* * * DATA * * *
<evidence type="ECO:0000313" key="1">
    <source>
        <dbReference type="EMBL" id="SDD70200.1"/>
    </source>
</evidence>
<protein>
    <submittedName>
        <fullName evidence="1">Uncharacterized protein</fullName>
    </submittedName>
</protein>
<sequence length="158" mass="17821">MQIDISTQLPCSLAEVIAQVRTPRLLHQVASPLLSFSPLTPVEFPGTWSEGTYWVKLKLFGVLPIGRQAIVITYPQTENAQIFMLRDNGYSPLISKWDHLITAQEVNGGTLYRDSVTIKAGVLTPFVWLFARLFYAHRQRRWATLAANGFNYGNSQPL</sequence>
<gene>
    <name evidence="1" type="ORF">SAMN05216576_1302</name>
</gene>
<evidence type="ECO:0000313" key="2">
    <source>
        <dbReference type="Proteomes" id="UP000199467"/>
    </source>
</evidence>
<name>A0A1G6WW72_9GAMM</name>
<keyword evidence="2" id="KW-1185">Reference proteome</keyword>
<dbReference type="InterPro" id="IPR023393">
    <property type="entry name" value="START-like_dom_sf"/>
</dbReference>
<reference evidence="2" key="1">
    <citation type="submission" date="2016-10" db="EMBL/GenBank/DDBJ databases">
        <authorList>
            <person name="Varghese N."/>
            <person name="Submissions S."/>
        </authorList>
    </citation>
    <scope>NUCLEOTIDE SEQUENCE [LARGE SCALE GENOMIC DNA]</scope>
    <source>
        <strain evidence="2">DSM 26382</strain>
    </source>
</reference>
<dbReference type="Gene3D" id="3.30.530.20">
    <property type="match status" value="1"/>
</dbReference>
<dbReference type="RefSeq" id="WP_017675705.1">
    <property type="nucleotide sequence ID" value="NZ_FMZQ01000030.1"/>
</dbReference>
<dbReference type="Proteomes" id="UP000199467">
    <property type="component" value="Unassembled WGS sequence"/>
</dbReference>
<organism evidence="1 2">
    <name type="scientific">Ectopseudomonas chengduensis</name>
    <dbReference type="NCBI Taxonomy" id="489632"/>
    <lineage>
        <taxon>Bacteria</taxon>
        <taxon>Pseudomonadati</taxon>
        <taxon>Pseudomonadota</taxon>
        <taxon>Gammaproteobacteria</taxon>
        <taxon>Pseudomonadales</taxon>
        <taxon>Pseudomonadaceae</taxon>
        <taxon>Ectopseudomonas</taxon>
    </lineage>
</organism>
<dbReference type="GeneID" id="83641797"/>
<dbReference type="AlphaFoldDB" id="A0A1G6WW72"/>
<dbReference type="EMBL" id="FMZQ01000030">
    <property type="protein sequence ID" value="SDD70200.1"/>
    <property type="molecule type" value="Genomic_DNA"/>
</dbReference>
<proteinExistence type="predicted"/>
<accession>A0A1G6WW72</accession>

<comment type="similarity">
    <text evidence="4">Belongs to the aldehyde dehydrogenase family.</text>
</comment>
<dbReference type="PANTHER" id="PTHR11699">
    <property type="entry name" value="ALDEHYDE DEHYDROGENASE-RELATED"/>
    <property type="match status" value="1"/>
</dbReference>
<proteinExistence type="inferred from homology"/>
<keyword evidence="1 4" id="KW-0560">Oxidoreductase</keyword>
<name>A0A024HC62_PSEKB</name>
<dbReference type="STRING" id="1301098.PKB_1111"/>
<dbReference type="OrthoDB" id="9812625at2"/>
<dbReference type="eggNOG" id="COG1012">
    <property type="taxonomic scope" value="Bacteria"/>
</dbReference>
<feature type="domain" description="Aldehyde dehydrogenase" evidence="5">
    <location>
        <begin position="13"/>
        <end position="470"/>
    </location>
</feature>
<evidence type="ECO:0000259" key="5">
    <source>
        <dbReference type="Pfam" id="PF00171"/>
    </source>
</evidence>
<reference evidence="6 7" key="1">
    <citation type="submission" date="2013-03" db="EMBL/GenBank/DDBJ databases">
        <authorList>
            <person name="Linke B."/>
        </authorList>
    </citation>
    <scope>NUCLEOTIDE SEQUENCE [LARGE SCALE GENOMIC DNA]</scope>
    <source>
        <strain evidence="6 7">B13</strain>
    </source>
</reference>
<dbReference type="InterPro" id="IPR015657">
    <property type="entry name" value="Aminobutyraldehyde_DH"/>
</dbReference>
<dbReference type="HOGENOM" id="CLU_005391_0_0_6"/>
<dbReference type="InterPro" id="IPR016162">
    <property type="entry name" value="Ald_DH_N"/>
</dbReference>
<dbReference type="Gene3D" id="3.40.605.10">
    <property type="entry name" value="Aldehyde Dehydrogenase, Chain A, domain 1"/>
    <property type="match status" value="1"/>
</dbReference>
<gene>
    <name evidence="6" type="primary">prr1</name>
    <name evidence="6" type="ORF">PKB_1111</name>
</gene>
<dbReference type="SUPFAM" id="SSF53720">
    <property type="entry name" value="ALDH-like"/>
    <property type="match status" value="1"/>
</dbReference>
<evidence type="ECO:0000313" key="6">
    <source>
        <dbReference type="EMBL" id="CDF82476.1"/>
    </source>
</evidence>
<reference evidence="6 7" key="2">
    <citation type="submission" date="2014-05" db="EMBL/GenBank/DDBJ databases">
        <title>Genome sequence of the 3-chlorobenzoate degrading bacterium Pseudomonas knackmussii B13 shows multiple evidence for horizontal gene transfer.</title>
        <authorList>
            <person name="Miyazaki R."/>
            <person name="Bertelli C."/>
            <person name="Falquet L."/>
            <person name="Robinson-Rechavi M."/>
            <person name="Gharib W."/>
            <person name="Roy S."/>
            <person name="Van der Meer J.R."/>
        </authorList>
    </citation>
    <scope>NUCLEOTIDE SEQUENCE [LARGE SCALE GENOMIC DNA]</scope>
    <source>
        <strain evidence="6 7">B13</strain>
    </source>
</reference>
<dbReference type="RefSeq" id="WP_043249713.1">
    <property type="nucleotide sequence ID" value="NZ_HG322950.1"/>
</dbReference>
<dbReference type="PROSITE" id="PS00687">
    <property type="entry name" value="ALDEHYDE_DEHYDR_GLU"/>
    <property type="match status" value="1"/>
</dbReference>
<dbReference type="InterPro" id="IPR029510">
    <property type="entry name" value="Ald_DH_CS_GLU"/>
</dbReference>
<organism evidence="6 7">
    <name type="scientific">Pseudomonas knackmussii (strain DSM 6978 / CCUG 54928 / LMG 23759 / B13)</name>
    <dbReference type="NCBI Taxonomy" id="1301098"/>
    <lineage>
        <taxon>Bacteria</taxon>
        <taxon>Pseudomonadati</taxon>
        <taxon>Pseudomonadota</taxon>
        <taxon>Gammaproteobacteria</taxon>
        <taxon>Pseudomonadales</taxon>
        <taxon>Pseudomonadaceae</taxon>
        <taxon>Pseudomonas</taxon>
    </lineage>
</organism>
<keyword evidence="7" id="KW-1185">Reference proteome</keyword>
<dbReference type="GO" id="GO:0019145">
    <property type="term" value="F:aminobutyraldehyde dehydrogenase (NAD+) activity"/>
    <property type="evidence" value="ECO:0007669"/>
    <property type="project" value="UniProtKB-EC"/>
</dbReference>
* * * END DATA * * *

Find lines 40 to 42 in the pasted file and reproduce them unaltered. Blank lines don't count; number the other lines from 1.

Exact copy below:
<dbReference type="RefSeq" id="WP_017675705.1">
    <property type="nucleotide sequence ID" value="NZ_FMZQ01000030.1"/>
</dbReference>